• Execution Trumps Strategy

    To leverage a popular phrase that I’m seeing popping up in all sorts of professional development circles: “culture trumps strategy.” I can safely say that “execution trumps strategy” as well. Therefore, “culture” and the ability to “execute” are linked by their common ability to trump a sound strategy; don’t overlook the one at the expense of the other.

    Applying this insight to channel programs, I will state that the reason that most otherwise well-thought-out programs fail is because some aspect of that program wasn’t executed properly. We have observed this personally from program to program, vendor to vendor, and channel to channel. The more things change, the more they stay the same— as many executional failings seem to be a constant.

    Note that I’m not talking about ill-conceived programs that never had a chance of success. Generally, the executional flaws occur because they may cost time or money (in a rush to get to market) or because it was thought that the “missing ingredient” was superfluous or ignored in the hope of creating of a short cut. Don’t let that happen to you!

    Below are the top five executional violations that can quickly derail a well-thought-out program:

    1. Communication. Violations here can be categorized as both quality and quantity. In terms of quantity, many marketers dramatically underestimate how much communication is involved to build awareness for your program among your channel partners. Remember, your partners are getting bombarded by messages from one or two dozen vendors. They can only absorb so much content, and overlook the rest. In terms of quality, we find that often the communication isn’t expressed in terms that optimally position the program benefits for your partners as a compelling value proposition (the “what’s in it for me” messaging, as I like to refer to it). Rather, the messaging seems too self-serving for the vendor.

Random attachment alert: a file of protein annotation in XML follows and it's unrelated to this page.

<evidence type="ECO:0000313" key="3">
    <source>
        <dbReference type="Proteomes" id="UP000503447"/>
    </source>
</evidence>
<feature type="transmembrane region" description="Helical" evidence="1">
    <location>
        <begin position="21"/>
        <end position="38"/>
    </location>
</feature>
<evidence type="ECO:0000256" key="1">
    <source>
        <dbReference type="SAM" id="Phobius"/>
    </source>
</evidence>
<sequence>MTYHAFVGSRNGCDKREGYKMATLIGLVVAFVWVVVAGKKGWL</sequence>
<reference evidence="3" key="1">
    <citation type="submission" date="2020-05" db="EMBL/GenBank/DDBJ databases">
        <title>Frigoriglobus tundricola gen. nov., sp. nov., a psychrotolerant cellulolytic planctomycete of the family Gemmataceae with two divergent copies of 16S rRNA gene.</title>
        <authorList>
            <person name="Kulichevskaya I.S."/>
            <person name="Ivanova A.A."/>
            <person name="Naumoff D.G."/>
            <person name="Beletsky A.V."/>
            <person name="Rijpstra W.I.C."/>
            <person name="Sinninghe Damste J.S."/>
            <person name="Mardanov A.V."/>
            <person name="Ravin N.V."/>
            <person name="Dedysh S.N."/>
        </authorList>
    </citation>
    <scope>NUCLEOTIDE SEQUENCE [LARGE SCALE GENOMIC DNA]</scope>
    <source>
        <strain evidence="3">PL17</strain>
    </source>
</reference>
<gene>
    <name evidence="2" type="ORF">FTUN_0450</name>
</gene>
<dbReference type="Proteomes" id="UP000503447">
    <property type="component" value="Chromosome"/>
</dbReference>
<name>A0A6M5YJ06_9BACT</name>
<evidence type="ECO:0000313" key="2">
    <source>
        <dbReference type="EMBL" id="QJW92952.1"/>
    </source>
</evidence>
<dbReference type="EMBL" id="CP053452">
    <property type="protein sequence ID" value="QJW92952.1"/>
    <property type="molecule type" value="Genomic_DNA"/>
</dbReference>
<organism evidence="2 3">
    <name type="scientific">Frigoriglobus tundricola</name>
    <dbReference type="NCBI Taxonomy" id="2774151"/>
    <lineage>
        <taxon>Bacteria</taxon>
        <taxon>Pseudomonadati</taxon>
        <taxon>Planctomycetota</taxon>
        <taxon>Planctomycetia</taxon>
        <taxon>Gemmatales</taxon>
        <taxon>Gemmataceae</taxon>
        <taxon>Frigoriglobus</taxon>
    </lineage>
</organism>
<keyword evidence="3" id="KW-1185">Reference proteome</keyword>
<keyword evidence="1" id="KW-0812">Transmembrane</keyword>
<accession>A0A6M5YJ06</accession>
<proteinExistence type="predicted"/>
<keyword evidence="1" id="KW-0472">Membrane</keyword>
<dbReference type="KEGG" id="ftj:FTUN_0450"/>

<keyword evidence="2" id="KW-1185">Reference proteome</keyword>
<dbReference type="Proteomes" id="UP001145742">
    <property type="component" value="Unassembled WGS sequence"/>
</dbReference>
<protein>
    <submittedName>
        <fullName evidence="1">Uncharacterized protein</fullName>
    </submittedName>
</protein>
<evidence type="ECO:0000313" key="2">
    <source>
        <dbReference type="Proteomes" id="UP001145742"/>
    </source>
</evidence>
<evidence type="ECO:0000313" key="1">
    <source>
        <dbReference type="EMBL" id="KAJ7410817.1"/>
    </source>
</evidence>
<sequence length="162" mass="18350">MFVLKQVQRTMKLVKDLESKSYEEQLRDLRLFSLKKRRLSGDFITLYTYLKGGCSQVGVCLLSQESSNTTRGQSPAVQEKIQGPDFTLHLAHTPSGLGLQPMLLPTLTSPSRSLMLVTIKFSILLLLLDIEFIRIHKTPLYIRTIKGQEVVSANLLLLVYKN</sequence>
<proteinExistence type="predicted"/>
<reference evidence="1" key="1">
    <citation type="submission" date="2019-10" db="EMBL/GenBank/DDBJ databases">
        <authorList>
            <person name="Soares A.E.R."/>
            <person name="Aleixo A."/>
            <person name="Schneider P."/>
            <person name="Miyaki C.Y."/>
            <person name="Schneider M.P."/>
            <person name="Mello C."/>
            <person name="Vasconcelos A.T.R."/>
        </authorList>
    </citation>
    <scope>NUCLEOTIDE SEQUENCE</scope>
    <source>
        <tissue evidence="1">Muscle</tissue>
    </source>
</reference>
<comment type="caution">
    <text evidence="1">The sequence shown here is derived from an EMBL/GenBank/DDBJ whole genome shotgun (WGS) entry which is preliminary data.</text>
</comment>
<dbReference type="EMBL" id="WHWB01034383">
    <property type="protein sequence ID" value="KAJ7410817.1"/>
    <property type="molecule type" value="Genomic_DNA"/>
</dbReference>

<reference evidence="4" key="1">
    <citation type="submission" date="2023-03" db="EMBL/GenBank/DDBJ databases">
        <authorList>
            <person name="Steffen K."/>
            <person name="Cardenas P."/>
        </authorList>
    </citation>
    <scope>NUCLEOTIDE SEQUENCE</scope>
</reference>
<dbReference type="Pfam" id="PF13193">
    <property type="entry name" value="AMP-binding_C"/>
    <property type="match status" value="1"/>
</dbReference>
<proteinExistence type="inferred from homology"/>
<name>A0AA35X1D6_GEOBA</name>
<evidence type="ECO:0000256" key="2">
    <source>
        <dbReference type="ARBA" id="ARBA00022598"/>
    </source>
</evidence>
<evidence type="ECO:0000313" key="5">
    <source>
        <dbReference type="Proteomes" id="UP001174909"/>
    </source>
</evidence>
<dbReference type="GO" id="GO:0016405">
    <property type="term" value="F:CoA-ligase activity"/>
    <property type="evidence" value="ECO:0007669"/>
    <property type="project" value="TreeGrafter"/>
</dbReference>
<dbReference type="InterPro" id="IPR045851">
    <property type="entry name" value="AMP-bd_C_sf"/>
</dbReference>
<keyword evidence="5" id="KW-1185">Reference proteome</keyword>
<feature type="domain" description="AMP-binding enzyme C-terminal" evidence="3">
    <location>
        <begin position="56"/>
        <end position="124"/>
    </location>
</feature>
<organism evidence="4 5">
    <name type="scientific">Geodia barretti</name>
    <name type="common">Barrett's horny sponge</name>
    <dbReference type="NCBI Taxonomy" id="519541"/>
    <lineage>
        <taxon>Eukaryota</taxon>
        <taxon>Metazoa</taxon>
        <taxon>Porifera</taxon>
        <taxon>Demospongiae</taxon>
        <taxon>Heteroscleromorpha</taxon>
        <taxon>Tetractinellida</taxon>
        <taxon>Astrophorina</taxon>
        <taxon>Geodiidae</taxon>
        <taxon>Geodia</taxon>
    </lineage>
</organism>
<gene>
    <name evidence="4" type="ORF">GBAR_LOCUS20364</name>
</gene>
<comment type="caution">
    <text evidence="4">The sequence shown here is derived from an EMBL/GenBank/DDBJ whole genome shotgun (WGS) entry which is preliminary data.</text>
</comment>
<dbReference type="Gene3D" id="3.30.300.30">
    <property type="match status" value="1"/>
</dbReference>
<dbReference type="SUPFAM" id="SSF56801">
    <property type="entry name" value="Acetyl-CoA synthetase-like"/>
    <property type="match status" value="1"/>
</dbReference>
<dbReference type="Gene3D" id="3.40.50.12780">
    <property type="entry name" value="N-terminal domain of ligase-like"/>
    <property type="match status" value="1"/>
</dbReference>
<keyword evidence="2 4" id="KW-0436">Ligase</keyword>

2. Administration is overly complex. If there is one thing your channel partners don’t have enough of, it’s administrative resources. If the cost/hassle of administration is perceived to offset the benefits of the program, this will actually work against you by creating an image of “not channel friendly.” As business people, your channel partners have a lot of programs that require administration spanning their various vendor relationships. The time required to administer these programs is often underestimated by them and deferred due to other priorities.
    3. Taking too long to pay rewards or reimbursements. The flip side of overly complex administration for your partner, is overly complex administration processes for you—the vendor. This manifests itself as long approval cycles and/or a cumbersome administration process that delays reward payments. As a general rule, all payments should be made in fewer than 30 days from the completion of the activity—and ideally fewer than 14 days.
    4. Interest wanes over time. All programs have a life cycle. Generally, interest is highest in its early stages, only to fade over time as the novelty and uniqueness of the program wears off. For that reason, it’s important that marketers modify programs to keep them fresh— as well as to continue to ensure their relevance as market needs change.
    5. The program is assumed to have universal appeal. Your channel partners are each unique businesses. Even if they share business models, they all have different motivations—and vendor loyalties. The significance of this observation increases in proportion with partner size and/or importance.

    We are a big proponent of testing all programs where possible. Ideally, such testing can take the form of a field test of all program components, or simply a “sanity check,” by polling key partners (and other stakeholders) in advance of incurring the time and expense of a  full-scale rollout. Also, don’t try and “boil the ocean.” It is better to start with a basic program that has all the foundational elements, then add enhancements later. For more information and other tips to ensure that your program is a success, check out this eBook from CCI.

    Craig DeWolf is Vice President of Business Strategy for CCI: Channel Management Solutions. Craig’s extensive experience spans over 20-years, across a variety of industries and distribution models. This background has given Craig an excellent perspective of the issues facing marketers and their distribution partners, and the solutions that will make them mutually successful.

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